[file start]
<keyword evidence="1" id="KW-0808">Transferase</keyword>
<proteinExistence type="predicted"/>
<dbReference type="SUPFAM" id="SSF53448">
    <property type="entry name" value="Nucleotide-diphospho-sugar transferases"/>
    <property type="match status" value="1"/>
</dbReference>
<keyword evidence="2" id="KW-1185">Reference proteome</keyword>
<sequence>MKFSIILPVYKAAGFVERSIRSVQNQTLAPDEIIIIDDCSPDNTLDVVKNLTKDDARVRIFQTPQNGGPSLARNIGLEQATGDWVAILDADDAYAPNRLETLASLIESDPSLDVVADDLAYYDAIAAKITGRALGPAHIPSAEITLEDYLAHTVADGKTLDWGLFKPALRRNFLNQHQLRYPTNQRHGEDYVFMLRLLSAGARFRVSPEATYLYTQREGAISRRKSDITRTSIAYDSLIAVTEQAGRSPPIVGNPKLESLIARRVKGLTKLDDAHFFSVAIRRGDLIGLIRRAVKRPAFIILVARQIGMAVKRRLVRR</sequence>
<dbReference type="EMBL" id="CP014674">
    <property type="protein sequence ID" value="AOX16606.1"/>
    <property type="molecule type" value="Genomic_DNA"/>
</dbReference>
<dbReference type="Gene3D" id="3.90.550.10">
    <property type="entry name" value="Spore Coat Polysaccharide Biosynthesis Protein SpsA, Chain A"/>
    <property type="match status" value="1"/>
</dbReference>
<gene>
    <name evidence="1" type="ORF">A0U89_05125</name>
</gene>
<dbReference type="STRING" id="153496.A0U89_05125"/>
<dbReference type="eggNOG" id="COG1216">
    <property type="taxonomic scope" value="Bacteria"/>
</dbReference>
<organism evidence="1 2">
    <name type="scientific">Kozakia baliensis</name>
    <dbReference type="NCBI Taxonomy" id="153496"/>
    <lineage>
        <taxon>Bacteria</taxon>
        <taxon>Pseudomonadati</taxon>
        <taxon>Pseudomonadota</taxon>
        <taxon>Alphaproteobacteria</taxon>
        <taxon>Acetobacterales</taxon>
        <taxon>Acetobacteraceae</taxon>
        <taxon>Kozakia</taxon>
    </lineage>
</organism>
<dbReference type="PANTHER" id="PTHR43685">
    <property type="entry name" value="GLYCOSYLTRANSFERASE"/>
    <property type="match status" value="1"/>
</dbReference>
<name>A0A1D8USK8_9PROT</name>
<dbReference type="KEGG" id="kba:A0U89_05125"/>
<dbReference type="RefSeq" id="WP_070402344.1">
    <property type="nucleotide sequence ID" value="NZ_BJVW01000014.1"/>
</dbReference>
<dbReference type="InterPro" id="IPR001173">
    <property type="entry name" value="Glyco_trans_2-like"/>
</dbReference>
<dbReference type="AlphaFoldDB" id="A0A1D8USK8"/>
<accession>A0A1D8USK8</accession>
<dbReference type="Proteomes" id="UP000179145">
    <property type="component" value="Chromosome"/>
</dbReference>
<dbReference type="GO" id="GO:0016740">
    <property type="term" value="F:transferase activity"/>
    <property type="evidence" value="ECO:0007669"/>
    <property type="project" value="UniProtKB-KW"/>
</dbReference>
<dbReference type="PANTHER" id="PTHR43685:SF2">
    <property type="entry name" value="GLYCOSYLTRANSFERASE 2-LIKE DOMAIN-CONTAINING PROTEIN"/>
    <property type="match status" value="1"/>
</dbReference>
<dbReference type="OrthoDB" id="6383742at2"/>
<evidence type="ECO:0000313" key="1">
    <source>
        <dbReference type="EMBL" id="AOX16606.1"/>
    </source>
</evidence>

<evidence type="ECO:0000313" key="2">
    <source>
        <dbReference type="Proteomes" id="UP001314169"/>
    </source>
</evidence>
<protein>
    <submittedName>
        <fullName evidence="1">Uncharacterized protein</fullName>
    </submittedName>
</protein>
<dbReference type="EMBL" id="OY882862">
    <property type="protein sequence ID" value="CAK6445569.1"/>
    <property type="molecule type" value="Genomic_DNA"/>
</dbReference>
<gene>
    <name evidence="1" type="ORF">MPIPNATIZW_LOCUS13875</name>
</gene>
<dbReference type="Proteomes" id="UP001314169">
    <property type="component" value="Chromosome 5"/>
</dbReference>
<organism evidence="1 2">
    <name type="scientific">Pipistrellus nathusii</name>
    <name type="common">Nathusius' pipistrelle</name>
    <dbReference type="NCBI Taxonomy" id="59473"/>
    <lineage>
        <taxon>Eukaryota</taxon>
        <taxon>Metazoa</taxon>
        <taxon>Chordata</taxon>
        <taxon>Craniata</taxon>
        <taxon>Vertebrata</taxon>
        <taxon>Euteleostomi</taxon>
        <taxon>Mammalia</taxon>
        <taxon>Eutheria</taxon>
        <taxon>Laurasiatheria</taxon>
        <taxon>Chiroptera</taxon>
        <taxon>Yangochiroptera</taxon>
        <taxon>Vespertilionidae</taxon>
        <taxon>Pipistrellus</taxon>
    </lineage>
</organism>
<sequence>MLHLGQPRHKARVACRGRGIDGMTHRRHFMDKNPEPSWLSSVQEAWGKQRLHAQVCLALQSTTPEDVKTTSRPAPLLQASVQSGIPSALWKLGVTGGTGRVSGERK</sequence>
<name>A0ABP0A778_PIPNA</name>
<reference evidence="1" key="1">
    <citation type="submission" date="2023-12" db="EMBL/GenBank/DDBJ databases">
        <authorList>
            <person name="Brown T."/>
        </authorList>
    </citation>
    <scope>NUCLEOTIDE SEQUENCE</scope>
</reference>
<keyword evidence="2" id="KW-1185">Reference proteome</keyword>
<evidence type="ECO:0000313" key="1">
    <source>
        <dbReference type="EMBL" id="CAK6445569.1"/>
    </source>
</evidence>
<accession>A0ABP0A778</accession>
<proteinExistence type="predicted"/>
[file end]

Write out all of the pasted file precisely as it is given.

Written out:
<keyword evidence="1" id="KW-0808">Transferase</keyword>
<proteinExistence type="predicted"/>
<dbReference type="SUPFAM" id="SSF53448">
    <property type="entry name" value="Nucleotide-diphospho-sugar transferases"/>
    <property type="match status" value="1"/>
</dbReference>
<keyword evidence="2" id="KW-1185">Reference proteome</keyword>
<sequence>MKFSIILPVYKAAGFVERSIRSVQNQTLAPDEIIIIDDCSPDNTLDVVKNLTKDDARVRIFQTPQNGGPSLARNIGLEQATGDWVAILDADDAYAPNRLETLASLIESDPSLDVVADDLAYYDAIAAKITGRALGPAHIPSAEITLEDYLAHTVADGKTLDWGLFKPALRRNFLNQHQLRYPTNQRHGEDYVFMLRLLSAGARFRVSPEATYLYTQREGAISRRKSDITRTSIAYDSLIAVTEQAGRSPPIVGNPKLESLIARRVKGLTKLDDAHFFSVAIRRGDLIGLIRRAVKRPAFIILVARQIGMAVKRRLVRR</sequence>
<dbReference type="EMBL" id="CP014674">
    <property type="protein sequence ID" value="AOX16606.1"/>
    <property type="molecule type" value="Genomic_DNA"/>
</dbReference>
<dbReference type="Gene3D" id="3.90.550.10">
    <property type="entry name" value="Spore Coat Polysaccharide Biosynthesis Protein SpsA, Chain A"/>
    <property type="match status" value="1"/>
</dbReference>
<gene>
    <name evidence="1" type="ORF">A0U89_05125</name>
</gene>
<dbReference type="STRING" id="153496.A0U89_05125"/>
<dbReference type="eggNOG" id="COG1216">
    <property type="taxonomic scope" value="Bacteria"/>
</dbReference>
<organism evidence="1 2">
    <name type="scientific">Kozakia baliensis</name>
    <dbReference type="NCBI Taxonomy" id="153496"/>
    <lineage>
        <taxon>Bacteria</taxon>
        <taxon>Pseudomonadati</taxon>
        <taxon>Pseudomonadota</taxon>
        <taxon>Alphaproteobacteria</taxon>
        <taxon>Acetobacterales</taxon>
        <taxon>Acetobacteraceae</taxon>
        <taxon>Kozakia</taxon>
    </lineage>
</organism>
<dbReference type="PANTHER" id="PTHR43685">
    <property type="entry name" value="GLYCOSYLTRANSFERASE"/>
    <property type="match status" value="1"/>
</dbReference>
<name>A0A1D8USK8_9PROT</name>
<dbReference type="KEGG" id="kba:A0U89_05125"/>
<dbReference type="RefSeq" id="WP_070402344.1">
    <property type="nucleotide sequence ID" value="NZ_BJVW01000014.1"/>
</dbReference>
<dbReference type="InterPro" id="IPR001173">
    <property type="entry name" value="Glyco_trans_2-like"/>
</dbReference>
<dbReference type="AlphaFoldDB" id="A0A1D8USK8"/>
<accession>A0A1D8USK8</accession>
<dbReference type="Proteomes" id="UP000179145">
    <property type="component" value="Chromosome"/>
</dbReference>
<dbReference type="GO" id="GO:0016740">
    <property type="term" value="F:transferase activity"/>
    <property type="evidence" value="ECO:0007669"/>
    <property type="project" value="UniProtKB-KW"/>
</dbReference>
<dbReference type="PANTHER" id="PTHR43685:SF2">
    <property type="entry name" value="GLYCOSYLTRANSFERASE 2-LIKE DOMAIN-CONTAINING PROTEIN"/>
    <property type="match status" value="1"/>
</dbReference>
<dbReference type="OrthoDB" id="6383742at2"/>
<evidence type="ECO:0000313" key="1">
    <source>
        <dbReference type="EMBL" id="AOX16606.1"/>
    </source>
</evidence>

<evidence type="ECO:0000313" key="2">
    <source>
        <dbReference type="Proteomes" id="UP001314169"/>
    </source>
</evidence>
<protein>
    <submittedName>
        <fullName evidence="1">Uncharacterized protein</fullName>
    </submittedName>
</protein>
<dbReference type="EMBL" id="OY882862">
    <property type="protein sequence ID" value="CAK6445569.1"/>
    <property type="molecule type" value="Genomic_DNA"/>
</dbReference>
<gene>
    <name evidence="1" type="ORF">MPIPNATIZW_LOCUS13875</name>
</gene>
<dbReference type="Proteomes" id="UP001314169">
    <property type="component" value="Chromosome 5"/>
</dbReference>
<organism evidence="1 2">
    <name type="scientific">Pipistrellus nathusii</name>
    <name type="common">Nathusius' pipistrelle</name>
    <dbReference type="NCBI Taxonomy" id="59473"/>
    <lineage>
        <taxon>Eukaryota</taxon>
        <taxon>Metazoa</taxon>
        <taxon>Chordata</taxon>
        <taxon>Craniata</taxon>
        <taxon>Vertebrata</taxon>
        <taxon>Euteleostomi</taxon>
        <taxon>Mammalia</taxon>
        <taxon>Eutheria</taxon>
        <taxon>Laurasiatheria</taxon>
        <taxon>Chiroptera</taxon>
        <taxon>Yangochiroptera</taxon>
        <taxon>Vespertilionidae</taxon>
        <taxon>Pipistrellus</taxon>
    </lineage>
</organism>
<sequence>MLHLGQPRHKARVACRGRGIDGMTHRRHFMDKNPEPSWLSSVQEAWGKQRLHAQVCLALQSTTPEDVKTTSRPAPLLQASVQSGIPSALWKLGVTGGTGRVSGERK</sequence>
<name>A0ABP0A778_PIPNA</name>
<reference evidence="1" key="1">
    <citation type="submission" date="2023-12" db="EMBL/GenBank/DDBJ databases">
        <authorList>
            <person name="Brown T."/>
        </authorList>
    </citation>
    <scope>NUCLEOTIDE SEQUENCE</scope>
</reference>
<keyword evidence="2" id="KW-1185">Reference proteome</keyword>
<evidence type="ECO:0000313" key="1">
    <source>
        <dbReference type="EMBL" id="CAK6445569.1"/>
    </source>
</evidence>
<accession>A0ABP0A778</accession>
<proteinExistence type="predicted"/>